A Leveraged ETF Investor’s Checklist

December 09, 2014

If you’re trying to capitalize on huge price swings in commodities or anything else, how you get from A to B matters.

Looking to make geared bets on volatile price swings in assets like oil or energy stocks? You’ll need to get three things right to achieve the best performance.

The first two are clear: timing and the direction. A trader betting that oil would sink in November would have done well in inverse-double-exposure or inverse- triple-exposure oil ETFs.

The third factor is the actual pattern of returns, and its impact is clear: Choppy returns hurt performance, and strong trends help in a geared fund, whether you’re short or long.

In case you were wondering about the complexity of what we’re getting into here, consider that any prospectus detailing a leveraged or inverse security pretty much says that such ETFs need to be watched closely and are really designed for sophisticated investors. Translation: Most investors probably shouldn’t try this at home.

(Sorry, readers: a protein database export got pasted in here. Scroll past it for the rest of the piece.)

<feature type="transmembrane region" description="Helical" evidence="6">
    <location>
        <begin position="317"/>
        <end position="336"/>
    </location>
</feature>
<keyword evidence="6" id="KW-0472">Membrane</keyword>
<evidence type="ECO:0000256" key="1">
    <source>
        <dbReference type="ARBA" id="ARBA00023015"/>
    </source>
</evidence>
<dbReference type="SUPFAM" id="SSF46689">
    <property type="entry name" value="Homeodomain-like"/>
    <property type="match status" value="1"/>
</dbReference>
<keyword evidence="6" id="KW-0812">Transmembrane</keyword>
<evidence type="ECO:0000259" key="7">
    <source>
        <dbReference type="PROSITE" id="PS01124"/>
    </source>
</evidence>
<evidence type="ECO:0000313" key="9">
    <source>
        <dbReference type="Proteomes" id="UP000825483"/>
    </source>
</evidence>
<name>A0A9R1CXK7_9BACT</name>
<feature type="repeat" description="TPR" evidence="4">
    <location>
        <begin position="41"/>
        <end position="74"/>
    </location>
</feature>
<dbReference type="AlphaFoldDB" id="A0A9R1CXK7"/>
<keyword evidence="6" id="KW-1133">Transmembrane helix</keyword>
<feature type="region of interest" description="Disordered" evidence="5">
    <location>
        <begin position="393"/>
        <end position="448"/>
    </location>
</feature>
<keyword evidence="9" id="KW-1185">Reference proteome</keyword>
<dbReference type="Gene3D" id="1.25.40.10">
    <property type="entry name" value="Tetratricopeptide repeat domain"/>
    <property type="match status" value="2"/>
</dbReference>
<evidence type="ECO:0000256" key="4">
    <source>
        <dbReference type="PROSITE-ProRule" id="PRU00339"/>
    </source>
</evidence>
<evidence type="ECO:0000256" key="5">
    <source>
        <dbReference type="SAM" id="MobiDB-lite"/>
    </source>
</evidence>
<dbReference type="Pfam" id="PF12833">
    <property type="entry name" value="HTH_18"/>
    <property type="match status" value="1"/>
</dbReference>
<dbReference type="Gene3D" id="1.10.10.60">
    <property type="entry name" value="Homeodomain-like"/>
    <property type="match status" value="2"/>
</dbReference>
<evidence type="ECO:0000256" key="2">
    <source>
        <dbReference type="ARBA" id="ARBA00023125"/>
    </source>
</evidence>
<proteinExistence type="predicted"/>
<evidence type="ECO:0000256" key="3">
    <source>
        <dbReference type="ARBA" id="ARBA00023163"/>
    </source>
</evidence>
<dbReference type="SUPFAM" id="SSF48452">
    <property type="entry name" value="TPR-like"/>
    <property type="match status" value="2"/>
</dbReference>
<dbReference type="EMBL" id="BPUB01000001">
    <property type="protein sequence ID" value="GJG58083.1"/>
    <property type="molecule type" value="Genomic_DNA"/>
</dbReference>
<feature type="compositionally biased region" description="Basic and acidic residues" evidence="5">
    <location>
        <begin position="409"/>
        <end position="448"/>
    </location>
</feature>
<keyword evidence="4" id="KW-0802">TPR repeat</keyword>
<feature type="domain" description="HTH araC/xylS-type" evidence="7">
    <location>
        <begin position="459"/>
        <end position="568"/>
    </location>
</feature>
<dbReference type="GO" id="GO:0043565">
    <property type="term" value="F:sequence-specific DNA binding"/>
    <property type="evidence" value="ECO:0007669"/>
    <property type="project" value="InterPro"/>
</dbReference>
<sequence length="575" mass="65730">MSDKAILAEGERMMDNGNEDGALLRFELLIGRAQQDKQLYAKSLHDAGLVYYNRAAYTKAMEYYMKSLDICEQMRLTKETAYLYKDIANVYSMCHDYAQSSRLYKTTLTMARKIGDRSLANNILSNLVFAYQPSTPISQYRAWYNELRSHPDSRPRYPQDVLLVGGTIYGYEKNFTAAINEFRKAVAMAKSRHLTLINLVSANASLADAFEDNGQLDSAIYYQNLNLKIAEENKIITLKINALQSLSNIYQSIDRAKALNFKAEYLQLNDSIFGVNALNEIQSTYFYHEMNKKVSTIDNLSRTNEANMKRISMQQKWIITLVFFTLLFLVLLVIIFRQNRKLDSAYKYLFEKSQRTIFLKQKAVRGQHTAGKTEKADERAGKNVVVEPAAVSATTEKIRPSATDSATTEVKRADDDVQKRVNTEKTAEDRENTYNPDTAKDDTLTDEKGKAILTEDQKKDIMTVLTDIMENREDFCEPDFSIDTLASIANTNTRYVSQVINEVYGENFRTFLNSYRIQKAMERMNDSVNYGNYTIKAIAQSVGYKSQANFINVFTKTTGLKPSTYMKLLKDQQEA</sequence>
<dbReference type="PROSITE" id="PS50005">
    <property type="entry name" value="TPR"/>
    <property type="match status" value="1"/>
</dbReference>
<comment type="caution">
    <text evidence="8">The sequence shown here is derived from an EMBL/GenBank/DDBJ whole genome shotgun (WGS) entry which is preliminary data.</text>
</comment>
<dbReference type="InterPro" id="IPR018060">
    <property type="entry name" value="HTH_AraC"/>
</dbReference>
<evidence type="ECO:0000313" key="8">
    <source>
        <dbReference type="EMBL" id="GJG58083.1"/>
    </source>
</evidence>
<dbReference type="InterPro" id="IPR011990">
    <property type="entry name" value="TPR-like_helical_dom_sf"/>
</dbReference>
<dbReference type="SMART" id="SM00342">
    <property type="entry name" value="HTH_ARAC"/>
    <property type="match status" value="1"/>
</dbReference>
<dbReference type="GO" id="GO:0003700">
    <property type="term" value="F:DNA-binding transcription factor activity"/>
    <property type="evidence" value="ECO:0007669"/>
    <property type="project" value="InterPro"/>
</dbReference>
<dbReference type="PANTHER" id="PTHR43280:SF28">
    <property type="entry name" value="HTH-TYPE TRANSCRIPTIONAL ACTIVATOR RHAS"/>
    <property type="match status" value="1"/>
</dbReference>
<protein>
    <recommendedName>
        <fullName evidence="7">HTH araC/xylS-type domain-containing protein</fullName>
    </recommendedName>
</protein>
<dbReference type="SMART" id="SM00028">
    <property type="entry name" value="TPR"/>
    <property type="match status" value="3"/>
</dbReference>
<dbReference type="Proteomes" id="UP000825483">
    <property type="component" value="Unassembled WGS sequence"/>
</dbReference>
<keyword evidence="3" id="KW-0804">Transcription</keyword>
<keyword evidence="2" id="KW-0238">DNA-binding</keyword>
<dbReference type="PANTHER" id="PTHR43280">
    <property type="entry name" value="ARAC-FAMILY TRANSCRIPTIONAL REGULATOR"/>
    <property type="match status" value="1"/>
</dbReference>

My purpose here is to shed a bit more light on what “watched closely” means.

Path Dependence In The Real World

You can see this in real-world data by looking at performance of pairs of geared funds. Oil’s drop in November was especially sharp and steady toward the end of the month. No doubt, the short fund beat the pants off the long fund, but the comparison point is to the triple-exposure returns you’d expect.

Specifically, I’m comparing the VelocityShares 3X Inverse Crude Oil ETN (DWTI) with the VelocityShares 3X Long Crude Oil ETN (UWTI).

In November, oil dropped 16.0 percent, so you might expect a 48.0 percent for the triple-exposure bearish fund, DWTI. However, it did even better: 55.0 percent. Meanwhile, the triple-exposure long fund UWTI lost less than it should have at -44.0 percent rather than -48.0 percent in November.

Nov_DWTI_UWTI

Attend Inside ETFs, the World's Largest ETF Conference!

 

 

Find your next ETF

CLEAR FILTER